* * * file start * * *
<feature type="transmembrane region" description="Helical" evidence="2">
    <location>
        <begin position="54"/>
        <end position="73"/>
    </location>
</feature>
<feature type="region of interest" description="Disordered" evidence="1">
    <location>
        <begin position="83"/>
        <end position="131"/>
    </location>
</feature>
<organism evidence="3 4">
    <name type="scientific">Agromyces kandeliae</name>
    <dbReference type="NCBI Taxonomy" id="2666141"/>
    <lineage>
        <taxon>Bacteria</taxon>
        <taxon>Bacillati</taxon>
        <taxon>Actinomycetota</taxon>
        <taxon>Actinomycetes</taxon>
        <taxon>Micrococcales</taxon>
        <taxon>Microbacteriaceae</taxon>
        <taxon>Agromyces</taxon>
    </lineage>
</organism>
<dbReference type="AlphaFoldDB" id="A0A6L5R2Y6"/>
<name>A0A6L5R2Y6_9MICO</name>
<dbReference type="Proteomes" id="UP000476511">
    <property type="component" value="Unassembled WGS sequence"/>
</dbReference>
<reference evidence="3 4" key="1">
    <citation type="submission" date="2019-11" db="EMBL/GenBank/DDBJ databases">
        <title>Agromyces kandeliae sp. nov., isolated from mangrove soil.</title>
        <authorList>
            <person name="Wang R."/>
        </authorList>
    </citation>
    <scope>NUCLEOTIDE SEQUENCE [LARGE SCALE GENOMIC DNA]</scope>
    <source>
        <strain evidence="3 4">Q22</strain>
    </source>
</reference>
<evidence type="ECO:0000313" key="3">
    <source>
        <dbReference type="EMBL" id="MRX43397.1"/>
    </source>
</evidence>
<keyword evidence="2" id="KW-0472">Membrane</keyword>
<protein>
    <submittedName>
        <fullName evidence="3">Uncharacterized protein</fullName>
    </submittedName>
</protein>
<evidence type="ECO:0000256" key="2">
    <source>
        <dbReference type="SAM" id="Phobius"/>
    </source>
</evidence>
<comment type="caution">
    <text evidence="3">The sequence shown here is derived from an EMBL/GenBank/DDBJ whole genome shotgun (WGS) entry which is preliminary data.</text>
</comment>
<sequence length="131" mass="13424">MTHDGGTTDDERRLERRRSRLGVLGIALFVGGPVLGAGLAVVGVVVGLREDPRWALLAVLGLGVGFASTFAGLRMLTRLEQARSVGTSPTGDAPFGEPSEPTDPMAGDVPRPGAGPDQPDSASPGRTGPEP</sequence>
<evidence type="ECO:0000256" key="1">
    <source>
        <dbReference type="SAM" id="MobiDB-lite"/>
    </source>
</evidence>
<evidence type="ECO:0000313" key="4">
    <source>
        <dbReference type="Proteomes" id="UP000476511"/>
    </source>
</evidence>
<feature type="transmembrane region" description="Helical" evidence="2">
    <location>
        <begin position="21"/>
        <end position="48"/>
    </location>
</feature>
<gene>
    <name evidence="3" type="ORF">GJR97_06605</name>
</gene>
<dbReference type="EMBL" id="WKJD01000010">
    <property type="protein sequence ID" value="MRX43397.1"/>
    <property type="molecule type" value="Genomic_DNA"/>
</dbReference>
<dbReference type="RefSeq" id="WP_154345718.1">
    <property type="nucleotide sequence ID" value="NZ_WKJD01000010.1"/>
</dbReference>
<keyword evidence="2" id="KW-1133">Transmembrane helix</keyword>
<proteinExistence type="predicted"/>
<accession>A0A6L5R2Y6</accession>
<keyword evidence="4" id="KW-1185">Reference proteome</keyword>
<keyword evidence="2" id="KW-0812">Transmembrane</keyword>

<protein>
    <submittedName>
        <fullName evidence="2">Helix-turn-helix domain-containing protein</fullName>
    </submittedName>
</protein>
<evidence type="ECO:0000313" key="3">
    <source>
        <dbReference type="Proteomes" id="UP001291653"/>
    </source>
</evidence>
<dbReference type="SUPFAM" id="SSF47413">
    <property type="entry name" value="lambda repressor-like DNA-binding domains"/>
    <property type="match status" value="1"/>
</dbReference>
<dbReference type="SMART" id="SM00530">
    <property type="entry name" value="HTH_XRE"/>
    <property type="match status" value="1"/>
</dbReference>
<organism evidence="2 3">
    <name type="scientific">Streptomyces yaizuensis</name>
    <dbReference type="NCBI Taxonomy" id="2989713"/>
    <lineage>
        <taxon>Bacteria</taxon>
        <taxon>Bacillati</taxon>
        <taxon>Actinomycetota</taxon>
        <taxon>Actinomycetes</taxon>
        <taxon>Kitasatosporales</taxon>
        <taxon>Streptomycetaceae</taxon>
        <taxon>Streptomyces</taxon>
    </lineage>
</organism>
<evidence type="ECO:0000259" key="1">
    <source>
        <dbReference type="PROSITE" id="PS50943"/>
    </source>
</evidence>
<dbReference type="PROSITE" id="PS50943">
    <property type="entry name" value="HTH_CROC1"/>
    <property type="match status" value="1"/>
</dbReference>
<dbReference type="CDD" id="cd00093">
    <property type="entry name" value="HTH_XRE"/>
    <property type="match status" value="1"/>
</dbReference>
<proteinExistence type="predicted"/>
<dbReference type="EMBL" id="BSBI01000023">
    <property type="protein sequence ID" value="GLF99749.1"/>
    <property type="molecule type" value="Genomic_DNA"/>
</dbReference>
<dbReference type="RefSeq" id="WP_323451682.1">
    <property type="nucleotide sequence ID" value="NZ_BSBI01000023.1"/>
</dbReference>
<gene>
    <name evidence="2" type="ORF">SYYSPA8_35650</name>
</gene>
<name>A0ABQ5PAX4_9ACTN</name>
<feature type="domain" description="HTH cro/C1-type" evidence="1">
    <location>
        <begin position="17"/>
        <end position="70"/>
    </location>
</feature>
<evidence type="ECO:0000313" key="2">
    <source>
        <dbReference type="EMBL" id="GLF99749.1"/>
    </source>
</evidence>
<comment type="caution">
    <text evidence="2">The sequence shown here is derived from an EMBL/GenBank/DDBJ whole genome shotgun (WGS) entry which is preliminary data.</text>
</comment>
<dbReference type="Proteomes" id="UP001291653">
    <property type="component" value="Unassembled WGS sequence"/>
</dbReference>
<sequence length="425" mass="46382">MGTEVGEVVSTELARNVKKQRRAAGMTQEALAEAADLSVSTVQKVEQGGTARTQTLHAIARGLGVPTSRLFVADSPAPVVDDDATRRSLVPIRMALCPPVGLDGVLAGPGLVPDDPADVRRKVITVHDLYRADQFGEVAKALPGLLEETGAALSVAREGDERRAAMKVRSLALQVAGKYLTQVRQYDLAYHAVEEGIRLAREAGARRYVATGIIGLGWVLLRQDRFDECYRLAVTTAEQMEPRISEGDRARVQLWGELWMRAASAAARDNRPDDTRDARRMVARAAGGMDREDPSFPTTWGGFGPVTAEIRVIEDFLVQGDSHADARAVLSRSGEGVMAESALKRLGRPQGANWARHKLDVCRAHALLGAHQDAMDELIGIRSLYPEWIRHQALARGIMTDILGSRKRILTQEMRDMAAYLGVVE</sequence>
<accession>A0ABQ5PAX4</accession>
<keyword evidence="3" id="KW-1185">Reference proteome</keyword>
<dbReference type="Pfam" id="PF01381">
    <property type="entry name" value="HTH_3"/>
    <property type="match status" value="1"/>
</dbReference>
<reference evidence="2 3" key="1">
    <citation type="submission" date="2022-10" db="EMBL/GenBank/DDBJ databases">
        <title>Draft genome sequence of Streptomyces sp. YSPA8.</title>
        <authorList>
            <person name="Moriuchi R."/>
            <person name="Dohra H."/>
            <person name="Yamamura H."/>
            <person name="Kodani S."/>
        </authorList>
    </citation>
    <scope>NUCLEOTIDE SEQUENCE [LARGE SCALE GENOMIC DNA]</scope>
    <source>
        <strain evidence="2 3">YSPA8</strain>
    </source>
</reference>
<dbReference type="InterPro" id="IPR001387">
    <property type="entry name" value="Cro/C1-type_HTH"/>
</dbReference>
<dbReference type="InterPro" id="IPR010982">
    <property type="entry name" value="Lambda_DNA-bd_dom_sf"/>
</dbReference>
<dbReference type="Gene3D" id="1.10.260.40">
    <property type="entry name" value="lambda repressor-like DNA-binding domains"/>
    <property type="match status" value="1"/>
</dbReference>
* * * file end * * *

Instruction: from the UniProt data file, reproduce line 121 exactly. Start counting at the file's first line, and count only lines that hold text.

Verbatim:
        <taxon>Streptomycetaceae</taxon>